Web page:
nurturing calling

Nurturing Calling and Cold Calling – The Main Differences

Nurturing calling and cold calling and the difference between them leaves many people confused. Recently, the CEO of a small technology company called me wondering how to improve his management team’s cold calling. After two of his salespeople had quit, he called me saying: “I’m giving up cold calling and starting inbound marketing because I think cold calling is dead. What do you think I should do?”

I thought, “No wonder his sales team quit.” There is a saying that 90% of people hate cold calling and the other 10% are lying. Obviously, no one likes making or receiving cold calls. If you’re randomly calling or sending direct mail to your customer and think it’s just a numbers game, you need to stop. This type of interrupt marketing doesn’t work that long. Then he asked, “What could I do instead?. I gave him this advice: “Stop cold calling and start lead nurturing”.  

Cold Calling vs. Nurturing Calling

Look up for a correct definition for the word “nurture”. The following can be found online: promote, help growth or development. Nurturing calling is a skill of feeding or tending that affect individual development. Your lead nurturing program is all about consistent and relevant communication with viable prospects regardless of when they buy. Think of your phone as an extension of this program. It would help if you didn’t try to use pressure strategies on the first call. It’s about building long, meaningful and trust-filled relationships with the right people.

Be Useful and Help Your Prospects

Think about it: when was the last time you received a cold call that you benefited from? Your customers will feel the same way. Every time you pick up the phone, it’s important to create added value and offer your prospects digestible, bite-sized pieces. Jonathan Jantsch wrote in Ductape Marketing World “You don’t have to be a pest when you call people. Don’t sell, just be helpful. Even a helpful voice message lets people know you’re human and not going to hard sell everything. Reaching out on the phone in a meaningful way helps build trust with other leads to your creative initiatives.”

Be Relevant and Uber-Informed

When you make a phone call, the worst thing you can do is contact someone without knowing anything about them. Instead, you should have excellent knowledge of each prospect, the company, and most importantly, all the problems they face and how your product could help solve them. This special interest goes a long way in creating meaningful dialogue. Start asking your sales team:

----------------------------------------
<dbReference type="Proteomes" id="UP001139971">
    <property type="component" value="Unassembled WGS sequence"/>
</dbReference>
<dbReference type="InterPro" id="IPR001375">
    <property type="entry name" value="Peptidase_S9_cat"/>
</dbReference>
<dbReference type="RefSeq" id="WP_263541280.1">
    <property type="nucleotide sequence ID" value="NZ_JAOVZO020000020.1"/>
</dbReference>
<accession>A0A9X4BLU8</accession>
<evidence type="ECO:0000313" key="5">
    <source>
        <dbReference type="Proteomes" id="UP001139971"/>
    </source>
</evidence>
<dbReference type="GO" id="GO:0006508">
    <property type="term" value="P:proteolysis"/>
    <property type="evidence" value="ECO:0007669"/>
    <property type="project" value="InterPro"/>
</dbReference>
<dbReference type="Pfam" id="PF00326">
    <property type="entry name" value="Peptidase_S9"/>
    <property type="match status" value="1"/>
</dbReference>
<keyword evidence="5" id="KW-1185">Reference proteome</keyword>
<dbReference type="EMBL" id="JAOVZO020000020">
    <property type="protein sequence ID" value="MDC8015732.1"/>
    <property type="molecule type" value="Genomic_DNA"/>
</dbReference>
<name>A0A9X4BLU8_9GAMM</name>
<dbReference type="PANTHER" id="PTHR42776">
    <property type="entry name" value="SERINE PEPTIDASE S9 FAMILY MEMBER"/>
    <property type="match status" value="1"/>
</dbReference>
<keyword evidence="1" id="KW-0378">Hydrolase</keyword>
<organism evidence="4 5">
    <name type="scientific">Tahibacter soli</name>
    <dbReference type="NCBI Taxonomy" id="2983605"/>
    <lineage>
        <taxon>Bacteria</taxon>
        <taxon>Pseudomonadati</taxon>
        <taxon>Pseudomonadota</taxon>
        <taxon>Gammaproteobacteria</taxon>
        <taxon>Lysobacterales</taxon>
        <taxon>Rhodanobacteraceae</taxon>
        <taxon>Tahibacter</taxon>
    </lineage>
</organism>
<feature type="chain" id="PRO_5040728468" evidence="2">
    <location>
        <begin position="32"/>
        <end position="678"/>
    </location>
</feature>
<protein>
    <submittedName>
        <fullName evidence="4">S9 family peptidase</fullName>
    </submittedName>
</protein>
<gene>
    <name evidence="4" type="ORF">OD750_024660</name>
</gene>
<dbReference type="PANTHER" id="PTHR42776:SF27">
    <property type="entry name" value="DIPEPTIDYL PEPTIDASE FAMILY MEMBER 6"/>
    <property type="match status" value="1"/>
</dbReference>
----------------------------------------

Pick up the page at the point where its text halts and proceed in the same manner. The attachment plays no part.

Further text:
• What questions do your customers usually ask?
  • What do they care?
  • What issues are they facing?

Look for content that addresses these issues. Forward this content to your sales team and ask them if their customers value it. Reuse content as much as you can. For example, white papers can be turned into articles and articles into blog posts. Marketing technology can help you know what content people are using on your website, webinars, and email. You can use this information with lead scoring to prioritize when someone might be ready for a call.

Build Trust With Nurturing Calling

Tell and sell is a passing thing. Become a trusted advisor by adding value with every interaction and sharing relevant information. By providing valuable training and information to potential clients in advance, you become a trusted advisor. Share information that will stick with them. Try to provide them with educational content that will help them grow as an individual or as a company. Sellers who become trusted advisors and understand the needs of financial buyers are 69% more likely to close the sale.

Here’s the litmus test: can your prospects benefit from the information you provide regardless of whether they buy from you? The purpose of nurturing calling is to maintain a relevant and consistent dialogue with viable future customers. It doesn’t matter if they are in the buying stage. It is based on human relationships. If you can follow these ideas, you will begin to think about how you and your salespeople can be a significant asset. When you do that, you don’t have to sell to people. They will come to you when they are ready.

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